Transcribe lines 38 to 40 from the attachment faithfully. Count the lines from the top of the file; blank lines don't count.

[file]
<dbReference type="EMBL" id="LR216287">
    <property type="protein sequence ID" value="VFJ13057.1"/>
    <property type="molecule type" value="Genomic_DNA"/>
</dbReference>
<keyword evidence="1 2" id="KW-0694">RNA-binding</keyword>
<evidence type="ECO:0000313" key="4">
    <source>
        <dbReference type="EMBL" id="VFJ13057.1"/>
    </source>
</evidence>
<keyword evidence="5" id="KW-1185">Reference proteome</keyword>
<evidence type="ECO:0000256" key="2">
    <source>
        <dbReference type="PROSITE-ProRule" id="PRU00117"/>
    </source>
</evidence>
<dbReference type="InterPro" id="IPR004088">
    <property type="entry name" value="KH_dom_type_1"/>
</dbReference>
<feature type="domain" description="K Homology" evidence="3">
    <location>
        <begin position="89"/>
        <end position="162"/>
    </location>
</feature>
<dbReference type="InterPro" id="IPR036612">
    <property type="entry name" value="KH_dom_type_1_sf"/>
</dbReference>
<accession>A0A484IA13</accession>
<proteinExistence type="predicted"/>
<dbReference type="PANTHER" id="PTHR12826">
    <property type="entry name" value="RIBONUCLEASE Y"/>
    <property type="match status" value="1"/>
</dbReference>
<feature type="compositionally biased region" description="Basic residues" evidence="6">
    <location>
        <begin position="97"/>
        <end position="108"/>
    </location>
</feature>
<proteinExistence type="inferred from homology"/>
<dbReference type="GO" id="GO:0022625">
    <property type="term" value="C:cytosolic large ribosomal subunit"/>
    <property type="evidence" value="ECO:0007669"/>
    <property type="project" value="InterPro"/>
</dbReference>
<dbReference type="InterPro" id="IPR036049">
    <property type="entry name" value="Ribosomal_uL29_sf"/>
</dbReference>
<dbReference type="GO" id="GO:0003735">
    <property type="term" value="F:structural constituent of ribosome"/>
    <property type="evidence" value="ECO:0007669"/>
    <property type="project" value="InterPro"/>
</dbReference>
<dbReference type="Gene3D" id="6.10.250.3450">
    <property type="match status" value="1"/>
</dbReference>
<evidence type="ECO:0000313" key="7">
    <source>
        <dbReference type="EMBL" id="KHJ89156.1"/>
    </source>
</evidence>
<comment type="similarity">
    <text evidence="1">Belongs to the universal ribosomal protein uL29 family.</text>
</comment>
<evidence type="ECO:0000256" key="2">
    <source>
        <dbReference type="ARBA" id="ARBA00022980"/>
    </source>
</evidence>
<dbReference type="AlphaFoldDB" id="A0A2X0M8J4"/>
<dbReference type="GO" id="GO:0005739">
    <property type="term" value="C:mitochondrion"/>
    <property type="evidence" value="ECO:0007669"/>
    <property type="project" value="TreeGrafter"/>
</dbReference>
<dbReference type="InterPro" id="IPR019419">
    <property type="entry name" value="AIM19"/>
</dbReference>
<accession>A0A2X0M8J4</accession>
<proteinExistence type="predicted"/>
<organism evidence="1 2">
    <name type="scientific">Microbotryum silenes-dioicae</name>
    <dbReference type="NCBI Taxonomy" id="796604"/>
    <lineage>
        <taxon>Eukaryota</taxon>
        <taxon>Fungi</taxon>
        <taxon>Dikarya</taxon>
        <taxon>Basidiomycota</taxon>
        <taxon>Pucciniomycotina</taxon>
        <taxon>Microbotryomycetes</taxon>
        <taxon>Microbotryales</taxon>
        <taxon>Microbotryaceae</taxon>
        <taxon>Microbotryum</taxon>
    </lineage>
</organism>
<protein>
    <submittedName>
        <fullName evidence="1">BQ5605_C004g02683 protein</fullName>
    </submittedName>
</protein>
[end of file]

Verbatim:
        <end position="108"/>
    </location>
</feature>